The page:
7 Score and 10 Years Ago
How the Common Core Standards Can Help U.S. Students Understand History
The majority of American students don’t know when the Civil War occurred. To mark the 150th anniversary of the Gettysburg Address, we should rededicate ourselves to civic education.
Today marks the 150th anniversary of the Gettysburg Address, the most eloquent speech in American history and probably the most essential document with regard to understanding the nation’s continued struggle to live up to its founding ideals.
Sadly, a recent study by the American Council of Trustees and Alumni reveals that 83 percent of recent college graduates could not identify “government of the people, by the people, for the people” as a phrase from the Gettysburg Address. Another recent survey, conducted by Common Core, an education advocacy group, found that 57 percent of the nation’s 17-year-olds weren’t able to place the Civil War within the correct 50-year time period.
These are tragic statistics. After all, any meaningful discussion of history, policy, or politics cannot take place if students don’t know when the seminal event in American history took place. But, there are a few hopeful developments in primary and secondary education that may reverse the national decline in civic knowledge.
One hopeful development is the Common Core State Standards, which have been voluntarily adopted by 45 states and the District of Columbia. Although the standards focus solely on English and math, the English standards call for students to analyze and understand some of the foundational documents of American history, including the Gettysburg Address. The Gilder Lehrman Institute of American History, a nonprofit devoted to improving history education, has a new Common-Core-aligned “Teaching Literacy through History” program that helps teachers expose students to these documents in a substantive way. Lesley Herrmann, executive director of Gilder Lehrman, noted in a panel discussion last week that teachers are hungry for good content with which to implement the Common Core. In fact, the organization’s website is receiving over 80,000 visits each week.
But there’s no reason for schools to stop at the Common Core requirements. State and local departments of education could take other steps to improve students’ knowledge of American history. They could emulate states such as South Carolina, California, and Massachusetts, which have highly regarded and content-rich history standards. They could also ensure that teachers have a deep knowledge of the subject that they are teaching by mandating that history teachers have bachelor’s degrees in history or can pass a difficult licensure test like the one that Massachusetts uses.
Another very basic improvement would be to give more “time on task” to U.S. history. Currently, students in most states take “social studies”—which is really a catch-all for many subjects—in lower grades but only one real U.S. history class in high school.
A new organization, CitizenshipFirst, which was founded to foster innovation in civics education, proposes that students must pass the basic U.S. citizenship exam before they graduate high school or qualify for a Pell Grant. CitizenshipFirst was created to develop the ideas outlined in Teaching America, a book of essays from notable figures including Justice Sandra Day O’Connor and Senators Jon Kyl and Bob Graham that make the case for improved civic education. It was published in 2011 and edited by Wall Street Journal reporter David Feith.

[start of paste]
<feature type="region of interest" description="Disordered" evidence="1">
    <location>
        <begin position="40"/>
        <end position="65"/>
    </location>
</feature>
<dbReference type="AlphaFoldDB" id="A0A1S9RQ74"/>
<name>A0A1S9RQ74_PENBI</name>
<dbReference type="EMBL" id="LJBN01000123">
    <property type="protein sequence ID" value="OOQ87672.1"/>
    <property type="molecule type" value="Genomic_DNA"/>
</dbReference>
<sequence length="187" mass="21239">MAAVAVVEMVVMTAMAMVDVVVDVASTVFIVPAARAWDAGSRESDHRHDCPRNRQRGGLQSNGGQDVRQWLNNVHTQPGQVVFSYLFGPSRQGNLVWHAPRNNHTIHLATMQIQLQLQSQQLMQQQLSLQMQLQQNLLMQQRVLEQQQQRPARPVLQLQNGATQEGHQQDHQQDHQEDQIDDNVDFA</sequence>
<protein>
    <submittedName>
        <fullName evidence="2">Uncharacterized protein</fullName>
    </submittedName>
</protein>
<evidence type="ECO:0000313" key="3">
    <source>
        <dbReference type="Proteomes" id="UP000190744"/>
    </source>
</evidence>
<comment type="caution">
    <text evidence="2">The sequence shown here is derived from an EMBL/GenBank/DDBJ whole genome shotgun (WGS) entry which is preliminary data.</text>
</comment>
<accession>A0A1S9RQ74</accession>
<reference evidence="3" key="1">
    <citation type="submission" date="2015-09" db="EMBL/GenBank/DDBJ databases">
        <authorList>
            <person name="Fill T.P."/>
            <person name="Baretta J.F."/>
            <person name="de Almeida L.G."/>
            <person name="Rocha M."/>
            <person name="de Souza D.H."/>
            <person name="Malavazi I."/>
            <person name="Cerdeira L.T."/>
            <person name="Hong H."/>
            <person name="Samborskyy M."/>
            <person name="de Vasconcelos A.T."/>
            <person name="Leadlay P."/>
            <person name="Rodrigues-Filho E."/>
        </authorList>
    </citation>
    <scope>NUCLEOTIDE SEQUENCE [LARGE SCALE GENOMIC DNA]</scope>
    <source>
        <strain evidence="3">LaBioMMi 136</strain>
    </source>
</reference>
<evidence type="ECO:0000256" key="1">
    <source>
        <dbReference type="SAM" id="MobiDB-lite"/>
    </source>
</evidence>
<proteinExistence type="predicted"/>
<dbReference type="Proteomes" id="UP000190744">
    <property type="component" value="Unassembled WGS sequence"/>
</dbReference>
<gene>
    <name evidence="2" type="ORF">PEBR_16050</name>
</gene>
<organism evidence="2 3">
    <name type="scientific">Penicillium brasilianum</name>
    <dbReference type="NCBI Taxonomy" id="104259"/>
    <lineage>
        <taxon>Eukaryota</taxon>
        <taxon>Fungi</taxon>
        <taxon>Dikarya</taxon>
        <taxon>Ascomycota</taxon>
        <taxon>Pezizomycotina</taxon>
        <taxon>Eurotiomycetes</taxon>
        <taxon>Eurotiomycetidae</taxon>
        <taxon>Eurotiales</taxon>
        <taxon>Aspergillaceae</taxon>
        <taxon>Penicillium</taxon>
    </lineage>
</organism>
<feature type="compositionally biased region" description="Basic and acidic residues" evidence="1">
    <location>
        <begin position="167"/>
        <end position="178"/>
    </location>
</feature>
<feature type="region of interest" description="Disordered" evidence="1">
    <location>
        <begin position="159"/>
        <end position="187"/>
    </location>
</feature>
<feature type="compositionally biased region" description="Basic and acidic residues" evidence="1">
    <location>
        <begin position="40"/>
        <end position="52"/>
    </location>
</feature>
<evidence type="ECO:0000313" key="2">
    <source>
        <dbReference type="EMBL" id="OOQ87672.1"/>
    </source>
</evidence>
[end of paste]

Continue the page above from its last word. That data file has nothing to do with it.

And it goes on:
In his introduction, Feith notes the increasing civic discord of our time and that citizens lacking civic education “are, in crucial respects, disenfranchised. They are not part of American’s civic culture, and they often view its political, social, and economic systems with contempt. In discussing politics, they often characterize their opponents as evil, not just wrong. Such incivility goes hand in hand with a lack of historical and moral perspective—the kind shown by Americans of all stripes who poison political debate by regularly accusing rivals of being latter-day Stalins or Hitlers.”
Although he had little formal education, Lincoln knew how important a well-educated populace was to national unity and the proper functioning of a democratic republic. In his very first published political announcement, in 1832, during his first (failed) run for the Illinois general assembly, the 23-year-old Lincoln declared: “Upon the subject of education, not presuming to dictate any plan or system respecting it, I can only say that I view it as the most important subject which we as a people can be engaged in. That every man may receive at least, a moderate education, and thereby be enabled to read the histories of his own and other countries, by which he may duly appreciate the value of our free institutions.” In 1838, he ended a speech with a warning that the republic’s survival depends on improved “general intelligence, sound morality, and in particular, a reverence for the constitution and laws.”
As Lincoln suggested, the woefully inadequate civic education being imparted to many students should be considered a threat to national survival. If we are to be Americans and not just a group of 300 million people who happen to share the same landmass, it’s important that we know who we are and from where we’ve come; the mistakes we’ve made; the triumphs we’ve shared; the values and principles that have guided our nation for well over two centuries; and our liberties and those who fought to preserve them.
We need to ensure that today’s young people know the great saga of American history so that America’s spirit and ideals live on well into the future—and that our nation remains, as Lincoln once said, the “last best hope” for all mankind. Let us use the 150th anniversary of the Gettysburg Address to rededicate ourselves to this solemn purpose.